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Who can give up buying life insurance?

Who can give up buying life insurance?



Who can give up buying life insurance? 

Life insurance is difficult. There are scenarios in which it is important to your family, but there are also instances when it may not be needed. If you have term life insurance, there may be times when it just doesn't make sense to keep it.

Cash-value policies, on the other hand, accumulate value and provide coverage that you won't survive as long as you maintain premiums. Whole life, changeable life and universal life are the three flavors you can choose from. However, cash value insurance shouldn't sit there either.

Not everyone needs life insurance. People who have accumulated enough money and assets to independently take care of themselves and their loved ones' needs in the event of their death may skip paying for life insurance, especially if it is a term policy. On the other hand, there are people whom experts say should never be lived without life insurance; These groups of people are listed below.

Couple

Whether you're just married, have a domestic partner, or are celebrating your 20th anniversary, you and your significant other have life plans based on a certain income level. Unless each of you is able to maintain that income level on your own, it is important to have life insurance to prevent drastic lifestyle changes if one of you dies.

This is true even if both of you are still employed, if both partners work. Some spouses may or may not want to take an extended break from work after the death of their loved one.

Life insurance offers a chance to grieve or adjust to new life circumstances, says Jason Tate, CFC, CLU, CASL, owner of Jason Tate Financial Consulting in Murfreesboro, Tenn.

Mortgage Holder

Home mortgages are one of the largest assets and liabilities on a person's personal balance sheet. If a homeowner dies, before the mortgage is paid off, the beneficiaries and the lender may be protected from the proceeds of the life insurance policy, Tate says. “The lender wants to know whether the mortgage payment can be covered and requires the ability for beneficiaries to pay house payments and to prevent another tragedy of being out of their home when grieving. "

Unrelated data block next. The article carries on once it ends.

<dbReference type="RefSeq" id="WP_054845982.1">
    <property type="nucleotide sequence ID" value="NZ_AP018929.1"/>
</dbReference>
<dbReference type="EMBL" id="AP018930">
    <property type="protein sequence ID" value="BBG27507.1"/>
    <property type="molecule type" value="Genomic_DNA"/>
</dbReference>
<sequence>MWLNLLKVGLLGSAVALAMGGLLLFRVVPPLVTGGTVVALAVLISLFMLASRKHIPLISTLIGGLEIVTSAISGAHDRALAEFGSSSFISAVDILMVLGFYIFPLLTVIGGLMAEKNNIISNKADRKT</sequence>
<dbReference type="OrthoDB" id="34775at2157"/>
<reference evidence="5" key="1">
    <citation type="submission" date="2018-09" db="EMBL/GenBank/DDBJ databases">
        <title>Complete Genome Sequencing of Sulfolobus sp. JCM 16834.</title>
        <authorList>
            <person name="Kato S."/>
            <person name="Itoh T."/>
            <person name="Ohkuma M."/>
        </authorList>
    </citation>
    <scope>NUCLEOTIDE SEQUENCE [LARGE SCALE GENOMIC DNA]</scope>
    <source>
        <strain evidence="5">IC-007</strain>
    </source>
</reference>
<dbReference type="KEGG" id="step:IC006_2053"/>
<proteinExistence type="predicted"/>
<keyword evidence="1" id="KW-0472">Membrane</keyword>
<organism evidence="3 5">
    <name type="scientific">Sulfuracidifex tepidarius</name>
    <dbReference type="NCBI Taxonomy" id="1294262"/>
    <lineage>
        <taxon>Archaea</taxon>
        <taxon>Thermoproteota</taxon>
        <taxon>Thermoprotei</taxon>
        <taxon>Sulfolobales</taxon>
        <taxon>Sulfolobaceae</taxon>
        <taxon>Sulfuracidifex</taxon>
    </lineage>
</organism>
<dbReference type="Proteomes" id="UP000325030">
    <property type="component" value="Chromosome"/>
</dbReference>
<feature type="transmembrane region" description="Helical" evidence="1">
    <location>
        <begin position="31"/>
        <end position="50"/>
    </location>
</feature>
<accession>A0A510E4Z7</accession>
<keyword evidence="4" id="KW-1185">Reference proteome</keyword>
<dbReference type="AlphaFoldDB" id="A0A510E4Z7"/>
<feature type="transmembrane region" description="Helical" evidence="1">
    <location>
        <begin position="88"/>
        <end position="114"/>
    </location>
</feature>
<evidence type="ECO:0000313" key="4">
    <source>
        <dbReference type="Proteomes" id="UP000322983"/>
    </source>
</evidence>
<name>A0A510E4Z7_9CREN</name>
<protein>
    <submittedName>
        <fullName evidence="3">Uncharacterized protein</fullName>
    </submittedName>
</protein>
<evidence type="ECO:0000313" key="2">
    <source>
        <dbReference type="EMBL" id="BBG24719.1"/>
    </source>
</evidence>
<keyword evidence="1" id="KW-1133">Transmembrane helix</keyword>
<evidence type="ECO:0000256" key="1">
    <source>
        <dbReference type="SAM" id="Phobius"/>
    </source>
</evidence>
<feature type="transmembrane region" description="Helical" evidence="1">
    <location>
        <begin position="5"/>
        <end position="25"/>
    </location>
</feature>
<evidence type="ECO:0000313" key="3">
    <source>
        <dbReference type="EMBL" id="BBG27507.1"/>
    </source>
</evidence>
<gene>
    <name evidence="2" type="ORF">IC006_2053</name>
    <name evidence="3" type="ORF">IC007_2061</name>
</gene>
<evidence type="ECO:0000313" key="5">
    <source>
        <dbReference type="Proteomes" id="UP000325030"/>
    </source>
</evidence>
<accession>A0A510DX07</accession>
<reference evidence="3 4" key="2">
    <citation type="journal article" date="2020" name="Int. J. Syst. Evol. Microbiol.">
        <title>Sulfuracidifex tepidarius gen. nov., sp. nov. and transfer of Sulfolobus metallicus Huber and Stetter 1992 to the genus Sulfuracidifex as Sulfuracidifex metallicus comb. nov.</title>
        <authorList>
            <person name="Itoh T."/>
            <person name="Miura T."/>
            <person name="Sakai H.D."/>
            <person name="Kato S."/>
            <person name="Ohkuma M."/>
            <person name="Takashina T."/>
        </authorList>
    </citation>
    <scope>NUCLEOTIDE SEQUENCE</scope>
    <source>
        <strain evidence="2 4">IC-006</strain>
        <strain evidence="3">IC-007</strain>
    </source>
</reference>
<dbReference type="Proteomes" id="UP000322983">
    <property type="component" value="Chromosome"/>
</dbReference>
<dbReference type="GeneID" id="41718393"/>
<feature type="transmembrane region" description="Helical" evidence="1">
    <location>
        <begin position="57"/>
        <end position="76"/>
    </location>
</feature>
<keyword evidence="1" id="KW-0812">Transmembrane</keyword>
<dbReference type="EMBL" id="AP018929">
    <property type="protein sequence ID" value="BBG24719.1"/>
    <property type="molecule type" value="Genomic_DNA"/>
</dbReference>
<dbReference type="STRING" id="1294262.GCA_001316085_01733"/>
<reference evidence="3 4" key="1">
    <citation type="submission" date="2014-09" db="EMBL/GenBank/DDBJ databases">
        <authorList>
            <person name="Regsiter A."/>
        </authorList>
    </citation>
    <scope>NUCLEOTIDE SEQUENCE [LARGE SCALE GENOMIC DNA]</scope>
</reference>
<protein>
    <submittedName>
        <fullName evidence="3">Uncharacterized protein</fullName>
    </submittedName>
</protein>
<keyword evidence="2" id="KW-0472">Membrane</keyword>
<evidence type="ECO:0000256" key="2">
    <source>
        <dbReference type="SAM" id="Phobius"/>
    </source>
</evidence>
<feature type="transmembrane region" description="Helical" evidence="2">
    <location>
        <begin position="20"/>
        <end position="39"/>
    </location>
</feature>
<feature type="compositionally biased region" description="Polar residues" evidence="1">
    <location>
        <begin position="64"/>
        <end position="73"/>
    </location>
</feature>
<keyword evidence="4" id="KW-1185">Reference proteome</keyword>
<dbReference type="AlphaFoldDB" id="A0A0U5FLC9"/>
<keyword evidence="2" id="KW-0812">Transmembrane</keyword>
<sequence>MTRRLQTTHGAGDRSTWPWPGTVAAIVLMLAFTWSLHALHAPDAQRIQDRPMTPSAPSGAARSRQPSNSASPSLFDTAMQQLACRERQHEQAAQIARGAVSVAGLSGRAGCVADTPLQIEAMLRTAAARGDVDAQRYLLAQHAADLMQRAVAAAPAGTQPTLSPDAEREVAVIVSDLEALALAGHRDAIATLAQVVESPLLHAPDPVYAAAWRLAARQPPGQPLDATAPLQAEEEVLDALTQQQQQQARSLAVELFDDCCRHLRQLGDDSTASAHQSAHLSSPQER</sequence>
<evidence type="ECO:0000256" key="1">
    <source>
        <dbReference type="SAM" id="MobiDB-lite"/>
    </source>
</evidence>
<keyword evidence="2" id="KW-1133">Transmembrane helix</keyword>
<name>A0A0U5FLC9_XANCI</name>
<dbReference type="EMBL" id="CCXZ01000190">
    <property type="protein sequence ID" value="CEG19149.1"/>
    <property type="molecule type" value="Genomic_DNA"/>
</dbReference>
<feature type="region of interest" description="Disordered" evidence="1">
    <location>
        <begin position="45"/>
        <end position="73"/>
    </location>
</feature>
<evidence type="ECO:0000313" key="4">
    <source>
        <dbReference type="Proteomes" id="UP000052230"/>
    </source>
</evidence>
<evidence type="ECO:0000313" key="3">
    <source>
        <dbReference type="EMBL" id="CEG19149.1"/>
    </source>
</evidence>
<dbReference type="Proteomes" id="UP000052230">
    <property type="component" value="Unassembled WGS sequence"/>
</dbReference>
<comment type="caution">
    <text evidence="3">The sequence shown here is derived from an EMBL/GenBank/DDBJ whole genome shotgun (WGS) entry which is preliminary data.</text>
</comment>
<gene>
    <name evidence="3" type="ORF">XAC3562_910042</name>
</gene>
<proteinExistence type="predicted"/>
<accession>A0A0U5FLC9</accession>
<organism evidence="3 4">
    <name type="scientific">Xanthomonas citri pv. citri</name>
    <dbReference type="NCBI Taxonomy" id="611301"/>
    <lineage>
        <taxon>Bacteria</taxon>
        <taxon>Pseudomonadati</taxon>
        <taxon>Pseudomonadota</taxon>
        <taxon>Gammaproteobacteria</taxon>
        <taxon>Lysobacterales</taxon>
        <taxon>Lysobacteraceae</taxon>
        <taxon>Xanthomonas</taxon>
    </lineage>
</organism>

New Parents and Parents of Minors

A new baby is a source of pride and excitement. It is also a small person, who is financially dependent on you for the next 18 years or more.

"At its core is the responsibility for both parents to provide for a surviving spouse and child or children," Tate says. "Life insurance provides tax-free funds for income replacement or debt repayment to the surviving spouse or guardians and children, which allows the family to maintain their current lifestyle."

Life insurance plans should look beyond the child's first 18 years, Tate emphasizes. Parents want to provide for their children's college education in the event of their passing, they should consider that expense when determining the amount of life insurance.

Minor

The loss of a child can be very devastating to a family and parents wanting, or wanting to take time off from work. On top of that emotional toll, there are funeral and burial costs. "It's uncomfortable for parents to imagine, but families should be protected with life insurance in the event of a child's tragic premature passing," Tate says.

Sometimes a minor child can be added to an adult's policy at a reduced cost through child rider endorsement. “That rider can generally remain effective until the child reaches the age of 18,” Tate says.